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Tips on how to choose a mentor to help your career development

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 — September 17th, 2019

Tips on how to choose a mentor to help your career development

Mentors can help you in many ways throughout your career. They can help you gain confidence, lead a happier life, guide you through your challenges, develop skills in a new job, and get promoted.

Everyone who is ambitious, curious, hardworking, and creative should have a mentor to help them reach their end goal.

Throughout my Internal Communication (IC) career, I have always strived to have someone who is more experienced, rational, resourceful and determined than I am to guide me through my challenges and vision.

How to help managers become better communicators

In total, I had two mentors since I embarked into the world of IC, each of which guided me through a different stage based on what I wanted to achieve, and when I wanted to achieve it.

Mentors are like therapists, they are not your best friend and they are only here to help you succeed.

For example, the first mentor helped me understand what IC meant and what skills/ traits I needed to acquire in order to succeed in my mid-level management career, whereas my second mentor is helping me grasp the world of business, how I can be a strong leader and finally how I can become a board member within a FTSE100 organization. In other words “overcome imposter syndrome”

Don’t be fooled in thinking it’s easy to determine and find the right mentor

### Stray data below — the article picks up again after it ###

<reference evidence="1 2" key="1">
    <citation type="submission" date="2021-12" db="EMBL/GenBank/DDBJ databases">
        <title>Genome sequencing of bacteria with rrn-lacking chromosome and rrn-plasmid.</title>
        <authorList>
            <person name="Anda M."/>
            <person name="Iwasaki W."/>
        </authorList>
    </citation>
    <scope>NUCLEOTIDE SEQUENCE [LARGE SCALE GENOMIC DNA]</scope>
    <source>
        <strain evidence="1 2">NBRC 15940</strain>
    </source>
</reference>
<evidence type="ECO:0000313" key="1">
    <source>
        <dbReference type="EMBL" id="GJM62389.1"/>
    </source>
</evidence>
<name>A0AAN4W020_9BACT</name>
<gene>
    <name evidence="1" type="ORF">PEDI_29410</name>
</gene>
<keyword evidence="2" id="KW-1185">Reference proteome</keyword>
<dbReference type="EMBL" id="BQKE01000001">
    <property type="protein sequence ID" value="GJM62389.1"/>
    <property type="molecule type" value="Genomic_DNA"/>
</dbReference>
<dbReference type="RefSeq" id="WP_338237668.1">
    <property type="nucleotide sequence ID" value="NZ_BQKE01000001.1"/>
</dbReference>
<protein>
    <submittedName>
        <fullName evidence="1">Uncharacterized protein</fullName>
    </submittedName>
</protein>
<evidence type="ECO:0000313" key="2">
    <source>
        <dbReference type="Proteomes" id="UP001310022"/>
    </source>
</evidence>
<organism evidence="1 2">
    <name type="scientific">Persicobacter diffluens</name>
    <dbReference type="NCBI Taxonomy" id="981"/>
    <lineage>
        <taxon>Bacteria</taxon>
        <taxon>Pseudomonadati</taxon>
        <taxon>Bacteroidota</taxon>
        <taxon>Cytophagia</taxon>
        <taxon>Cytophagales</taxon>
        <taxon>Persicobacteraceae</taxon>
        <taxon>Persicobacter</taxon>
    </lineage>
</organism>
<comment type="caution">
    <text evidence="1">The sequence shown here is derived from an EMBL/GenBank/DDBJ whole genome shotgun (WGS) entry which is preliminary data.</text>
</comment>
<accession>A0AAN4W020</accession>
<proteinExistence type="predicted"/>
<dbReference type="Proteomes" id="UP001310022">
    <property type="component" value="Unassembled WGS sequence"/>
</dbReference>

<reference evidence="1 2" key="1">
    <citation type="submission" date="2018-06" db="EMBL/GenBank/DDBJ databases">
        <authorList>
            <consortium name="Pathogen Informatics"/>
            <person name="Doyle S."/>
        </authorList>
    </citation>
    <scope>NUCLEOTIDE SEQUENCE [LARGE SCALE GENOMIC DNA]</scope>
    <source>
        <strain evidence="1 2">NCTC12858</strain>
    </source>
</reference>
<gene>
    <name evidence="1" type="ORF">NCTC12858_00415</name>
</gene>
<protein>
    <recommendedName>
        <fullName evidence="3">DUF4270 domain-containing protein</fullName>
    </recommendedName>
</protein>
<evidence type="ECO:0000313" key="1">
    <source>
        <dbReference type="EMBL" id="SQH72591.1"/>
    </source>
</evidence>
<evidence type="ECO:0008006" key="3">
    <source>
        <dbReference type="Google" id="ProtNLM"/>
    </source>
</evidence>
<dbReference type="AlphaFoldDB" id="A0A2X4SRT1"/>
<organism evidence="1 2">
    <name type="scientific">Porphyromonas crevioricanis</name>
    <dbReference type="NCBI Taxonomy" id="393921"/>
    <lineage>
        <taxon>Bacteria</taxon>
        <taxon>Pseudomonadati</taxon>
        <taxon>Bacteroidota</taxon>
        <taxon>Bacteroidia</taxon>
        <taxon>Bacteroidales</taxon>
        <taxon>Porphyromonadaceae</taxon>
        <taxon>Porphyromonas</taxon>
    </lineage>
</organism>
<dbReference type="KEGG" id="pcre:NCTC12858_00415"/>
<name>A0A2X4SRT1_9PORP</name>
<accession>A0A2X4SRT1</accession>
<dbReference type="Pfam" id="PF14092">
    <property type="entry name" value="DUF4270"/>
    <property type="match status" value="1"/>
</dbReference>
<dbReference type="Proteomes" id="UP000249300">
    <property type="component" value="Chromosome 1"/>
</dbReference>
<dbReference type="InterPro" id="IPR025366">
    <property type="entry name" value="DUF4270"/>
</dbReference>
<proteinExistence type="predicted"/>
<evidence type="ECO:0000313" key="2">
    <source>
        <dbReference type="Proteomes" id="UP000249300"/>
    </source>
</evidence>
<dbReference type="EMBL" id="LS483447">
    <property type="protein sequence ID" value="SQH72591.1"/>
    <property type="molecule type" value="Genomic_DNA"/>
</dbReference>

I have approached several individuals explaining why I would love for them to mentor me and what I think I can achieve through learning from them. To date (more than 2 yrs.) I have yet to hear back from some of them.

When choosing my mentors here are the guidelines I follow:

  1. Clarity in what I want to achieve: I tend to use the GROW model (Goals, Reality, Options, Will) before I decide if I need a mentor or not. Without a set goal, I won’t be able to add any value to our relationship or convince them to mentor me.
  2. Contrast: someone who is not in my field (Communications), someone who would help me step out of my comfort zone and challenge what I say and do with fresh eyes.
  3. Trust: Someone whom I can trust and listen to when providing me with advice. Without trust, I won’t feel comfortable being honest with them and exposing my vulnerability.
  4. Role Model: Someone who I can look up to and want to achieve that he/she has achieved. I do so by following their social media, hearing them speak and even meeting them. If I feel that they have the same values, personality, and ambition then he/she is the one for me.
  5. Personality: I am the type of person who REALLY does not appreciate running around the bush or speaking in a diplomatic way. Hence my mentors have similar personalities and this allows me to stop them when I feel that they are being careful with their advice or sentence.

I am certain that you would have different ways of choosing a mentor or career coach. At the end of the day what matters is having someone whom you respect enough to guide you throughout your insecurities.

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